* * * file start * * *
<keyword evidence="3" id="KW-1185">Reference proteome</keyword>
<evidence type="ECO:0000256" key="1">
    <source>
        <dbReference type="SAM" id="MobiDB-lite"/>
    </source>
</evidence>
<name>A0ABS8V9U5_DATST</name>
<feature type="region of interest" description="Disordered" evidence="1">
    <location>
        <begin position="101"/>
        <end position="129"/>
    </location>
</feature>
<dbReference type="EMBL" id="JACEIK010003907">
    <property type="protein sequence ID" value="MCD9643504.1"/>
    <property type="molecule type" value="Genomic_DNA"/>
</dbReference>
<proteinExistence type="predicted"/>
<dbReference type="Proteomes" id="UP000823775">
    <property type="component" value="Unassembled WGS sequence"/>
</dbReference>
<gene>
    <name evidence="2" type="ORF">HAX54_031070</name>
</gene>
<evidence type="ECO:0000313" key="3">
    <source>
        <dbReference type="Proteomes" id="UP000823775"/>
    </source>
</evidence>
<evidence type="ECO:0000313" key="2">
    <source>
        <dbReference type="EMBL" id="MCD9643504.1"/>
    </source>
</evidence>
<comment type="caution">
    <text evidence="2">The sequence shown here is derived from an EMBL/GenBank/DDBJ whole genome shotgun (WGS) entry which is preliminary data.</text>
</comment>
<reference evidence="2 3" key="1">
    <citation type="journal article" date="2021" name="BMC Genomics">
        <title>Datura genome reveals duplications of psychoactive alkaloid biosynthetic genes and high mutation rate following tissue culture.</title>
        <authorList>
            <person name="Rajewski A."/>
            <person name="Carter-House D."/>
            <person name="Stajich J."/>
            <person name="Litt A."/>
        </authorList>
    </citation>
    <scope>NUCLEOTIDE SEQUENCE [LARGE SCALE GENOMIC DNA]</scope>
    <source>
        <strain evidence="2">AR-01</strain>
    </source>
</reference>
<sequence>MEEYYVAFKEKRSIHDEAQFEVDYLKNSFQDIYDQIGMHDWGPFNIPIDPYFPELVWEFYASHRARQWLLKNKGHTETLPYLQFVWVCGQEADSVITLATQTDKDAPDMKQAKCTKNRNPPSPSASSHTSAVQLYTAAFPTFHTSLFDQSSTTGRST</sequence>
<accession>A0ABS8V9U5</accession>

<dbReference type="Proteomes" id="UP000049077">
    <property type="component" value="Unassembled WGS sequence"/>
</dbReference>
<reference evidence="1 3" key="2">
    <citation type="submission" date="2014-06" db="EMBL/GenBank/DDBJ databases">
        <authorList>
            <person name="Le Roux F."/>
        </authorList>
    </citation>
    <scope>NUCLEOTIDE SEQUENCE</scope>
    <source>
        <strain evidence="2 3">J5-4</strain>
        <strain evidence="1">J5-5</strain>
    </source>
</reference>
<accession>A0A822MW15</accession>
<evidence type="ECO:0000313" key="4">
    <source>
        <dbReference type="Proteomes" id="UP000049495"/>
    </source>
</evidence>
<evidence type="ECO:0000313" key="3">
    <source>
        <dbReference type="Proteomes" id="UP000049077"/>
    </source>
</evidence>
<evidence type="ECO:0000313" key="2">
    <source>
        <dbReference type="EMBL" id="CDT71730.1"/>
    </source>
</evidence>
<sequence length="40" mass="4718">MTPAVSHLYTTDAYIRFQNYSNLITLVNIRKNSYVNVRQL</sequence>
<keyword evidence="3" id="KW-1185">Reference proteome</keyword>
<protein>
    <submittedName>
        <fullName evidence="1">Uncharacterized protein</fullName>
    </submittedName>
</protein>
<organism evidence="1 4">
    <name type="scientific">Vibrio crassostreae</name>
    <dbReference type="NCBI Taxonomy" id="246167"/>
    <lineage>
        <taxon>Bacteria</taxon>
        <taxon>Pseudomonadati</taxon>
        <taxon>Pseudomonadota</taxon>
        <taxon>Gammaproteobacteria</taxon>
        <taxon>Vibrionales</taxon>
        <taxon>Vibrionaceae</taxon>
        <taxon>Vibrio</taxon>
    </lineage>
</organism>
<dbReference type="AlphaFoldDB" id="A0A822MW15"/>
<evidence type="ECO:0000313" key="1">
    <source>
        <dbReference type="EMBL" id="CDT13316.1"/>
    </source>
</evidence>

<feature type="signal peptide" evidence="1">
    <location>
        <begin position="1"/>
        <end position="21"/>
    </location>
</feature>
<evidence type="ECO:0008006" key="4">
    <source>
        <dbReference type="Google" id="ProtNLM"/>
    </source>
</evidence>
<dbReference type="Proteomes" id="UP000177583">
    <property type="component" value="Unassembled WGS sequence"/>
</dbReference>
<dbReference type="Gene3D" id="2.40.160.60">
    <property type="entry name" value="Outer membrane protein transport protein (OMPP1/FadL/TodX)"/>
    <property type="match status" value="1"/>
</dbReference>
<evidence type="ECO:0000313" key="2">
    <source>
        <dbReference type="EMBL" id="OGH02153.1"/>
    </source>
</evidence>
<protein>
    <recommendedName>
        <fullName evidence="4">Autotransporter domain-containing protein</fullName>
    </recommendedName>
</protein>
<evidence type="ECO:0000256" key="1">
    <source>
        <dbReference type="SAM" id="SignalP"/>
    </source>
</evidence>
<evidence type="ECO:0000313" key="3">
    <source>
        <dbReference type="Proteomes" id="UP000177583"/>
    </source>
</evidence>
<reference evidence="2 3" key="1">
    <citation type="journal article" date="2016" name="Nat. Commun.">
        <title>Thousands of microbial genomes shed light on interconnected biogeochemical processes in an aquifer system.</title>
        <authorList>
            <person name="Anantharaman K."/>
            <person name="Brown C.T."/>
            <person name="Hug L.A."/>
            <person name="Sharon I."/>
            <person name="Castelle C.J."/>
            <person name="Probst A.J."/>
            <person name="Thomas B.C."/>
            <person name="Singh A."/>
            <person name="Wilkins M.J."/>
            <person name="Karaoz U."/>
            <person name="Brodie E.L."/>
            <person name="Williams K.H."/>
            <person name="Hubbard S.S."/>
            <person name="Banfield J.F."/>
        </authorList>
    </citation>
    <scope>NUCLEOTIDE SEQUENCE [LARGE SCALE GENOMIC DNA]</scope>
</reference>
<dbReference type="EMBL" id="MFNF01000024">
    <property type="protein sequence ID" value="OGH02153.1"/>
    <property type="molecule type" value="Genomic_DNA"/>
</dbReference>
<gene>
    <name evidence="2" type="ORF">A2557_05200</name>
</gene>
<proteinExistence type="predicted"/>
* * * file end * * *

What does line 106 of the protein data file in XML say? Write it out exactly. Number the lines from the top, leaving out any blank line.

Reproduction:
<dbReference type="AlphaFoldDB" id="A0A822MW15"/>